• Tue. Nov 29th, 2022

Rising CNG price weighs on taxi drivers’ budgets

ByElla E. Kidwell

May 21, 2022

From withholding tuition fees to cutting food consumption, gig workers have been pushed to the brink by soaring commodity prices

From withholding tuition fees to cutting food consumption, gig workers have been pushed to the brink by soaring commodity prices

On Saturday, fuel prices took different directions in the capital. Even as diesel and petrol prices were reduced by ₹6 and ₹8 per liter respectively, CNG saw a spike of ₹2 per litre, adding to Kamla Prasad’s long list of woes, an app based taxi driver.

Mr Prasad, 51, said he faced a dilemma at the start of each month – whether to pay the rent for the house, his child’s school fees or repay the loan for his taxi.

The rise in the price of CNG in recent months – 13 times since March 7 – is hurting its budget. Mr. Prasad reached a point where his daily CNG expenses doubled and he ended up missing two months of EMI for his quad and one month of rent.

With three daughters going to school and a wife to take care of, he works harder than ever, putting in 18 hours of service a day. But even that is not enough to meet his basic monthly expenses.

No savings

“The problems have increased. We have no savings now. Taking care of the family is not easy,” Mr. Prasad said, “if I make one payment, I have to withhold the rest for the month.

Many taxi drivers this reporter spoke to had the same story to share. If they earn around ₹2,000 after driving more than 16 hours a day, only a quarter of their income is left, as ₹1,400-1,500 goes to fuel.

Of the remaining amount, the drivers have set aside around ₹250 for their daily meals while on the job and they are left with around ₹200. Until two months ago, taxi drivers spent an average of ₹600 on daily fuel consumption, which helped them save enough to pay for their car’s EMIs.

Sumit Bharadwaj, chairman of Expert Driver Solutions, a Delhi-based taxi drivers union affiliated with the Indian Federation of App-Based Transport Workers (IFAT), said rising fuel prices have made the situation worse. taxi drivers, as many of them have had their cars seized by the financiers – like Bunty Rathore, 38.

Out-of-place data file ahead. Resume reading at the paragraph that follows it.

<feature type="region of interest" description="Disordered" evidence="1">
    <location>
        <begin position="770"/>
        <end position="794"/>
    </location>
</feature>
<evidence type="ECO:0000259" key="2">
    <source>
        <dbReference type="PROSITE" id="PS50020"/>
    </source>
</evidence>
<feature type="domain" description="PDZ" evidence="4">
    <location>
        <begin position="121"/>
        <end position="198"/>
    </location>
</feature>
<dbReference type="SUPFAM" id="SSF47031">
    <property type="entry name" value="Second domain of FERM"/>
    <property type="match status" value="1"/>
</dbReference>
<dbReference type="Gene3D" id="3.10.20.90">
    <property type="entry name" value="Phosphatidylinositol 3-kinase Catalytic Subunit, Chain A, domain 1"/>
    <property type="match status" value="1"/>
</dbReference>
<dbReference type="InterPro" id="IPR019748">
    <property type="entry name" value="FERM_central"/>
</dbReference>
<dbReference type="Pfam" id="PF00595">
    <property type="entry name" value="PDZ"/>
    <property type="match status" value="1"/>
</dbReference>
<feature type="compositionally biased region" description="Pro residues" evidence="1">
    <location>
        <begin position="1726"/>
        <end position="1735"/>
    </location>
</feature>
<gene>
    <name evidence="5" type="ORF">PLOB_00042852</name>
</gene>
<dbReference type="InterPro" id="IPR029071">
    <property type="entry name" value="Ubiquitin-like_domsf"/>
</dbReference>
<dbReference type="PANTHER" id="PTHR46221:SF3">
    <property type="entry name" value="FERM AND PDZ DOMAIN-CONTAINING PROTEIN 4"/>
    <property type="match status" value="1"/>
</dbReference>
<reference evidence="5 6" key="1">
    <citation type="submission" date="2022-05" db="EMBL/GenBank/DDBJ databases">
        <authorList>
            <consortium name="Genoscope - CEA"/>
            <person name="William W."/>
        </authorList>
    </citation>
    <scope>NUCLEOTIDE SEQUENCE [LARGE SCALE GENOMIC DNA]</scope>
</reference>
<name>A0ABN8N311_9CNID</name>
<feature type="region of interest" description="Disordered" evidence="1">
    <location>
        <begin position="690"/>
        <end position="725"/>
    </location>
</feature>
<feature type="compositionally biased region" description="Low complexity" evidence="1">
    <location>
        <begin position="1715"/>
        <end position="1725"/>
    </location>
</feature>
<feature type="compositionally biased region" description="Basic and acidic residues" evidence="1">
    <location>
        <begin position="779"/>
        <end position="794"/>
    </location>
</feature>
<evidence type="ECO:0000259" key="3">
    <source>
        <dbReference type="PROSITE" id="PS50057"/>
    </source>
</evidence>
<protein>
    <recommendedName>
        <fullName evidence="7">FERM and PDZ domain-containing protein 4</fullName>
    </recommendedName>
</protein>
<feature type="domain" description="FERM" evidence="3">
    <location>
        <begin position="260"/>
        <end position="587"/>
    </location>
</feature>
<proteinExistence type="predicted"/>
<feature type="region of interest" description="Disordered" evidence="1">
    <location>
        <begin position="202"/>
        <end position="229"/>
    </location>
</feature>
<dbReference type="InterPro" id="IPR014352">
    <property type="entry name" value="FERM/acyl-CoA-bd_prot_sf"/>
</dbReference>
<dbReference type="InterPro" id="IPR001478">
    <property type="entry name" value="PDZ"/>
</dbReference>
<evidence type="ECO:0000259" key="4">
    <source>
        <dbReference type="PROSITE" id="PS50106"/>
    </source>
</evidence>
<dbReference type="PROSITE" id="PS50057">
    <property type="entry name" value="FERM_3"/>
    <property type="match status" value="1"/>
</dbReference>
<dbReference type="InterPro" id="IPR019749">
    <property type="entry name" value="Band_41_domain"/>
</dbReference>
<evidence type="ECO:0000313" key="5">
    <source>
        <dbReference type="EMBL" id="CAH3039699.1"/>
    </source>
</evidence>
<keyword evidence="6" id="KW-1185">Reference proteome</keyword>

Mr Rathore said only last week he started driving the car after a three-month hiatus. “I passed the pending challans, renewed the insurance, paid the road tax and obtained a certificate of aptitude too,” he said.

“For four days I drove at least 15 hours a day and yet I was unable to pay the daily deposit of ₹1100 for the vehicle. Five days ago my financier seized the vehicle and now I am sitting at home with no work,” Mr Rathore said, adding that he also had a debt of ₹80,000 to settle.

While taxi drivers have driven long hours to survive, for those responsible for delivering food this is not an option.

Mayank Mishra, 26, has been working for a food delivery platform for over a year. Even if he wanted to work longer, there are not enough orders to take. “I reduced the number of dining out and food orders in restaurants,” he said. He only spends ₹30-40 on his meals on the go, compared to ₹150-200 a few months ago. “I can’t even afford to chew tobacco now,” he said.

The same is true for Wali Ahmed, 40, another food delivery man, whose family of five have reduced their meat consumption at home. From once a week they have gone to once a month now, if at all. “We had to make adjustments in every little thing. My daughter was promoted to Class VII but I was unable to pay the fees at the start of the session, so her name in her school’s new register was withheld,” he said.

Telangana-based IFAT National General Secretary Sheikh Salauddin said construction workers were already among the most oppressed sections of workers in the country and that rising fuel prices are “like the last nail in the their coffin.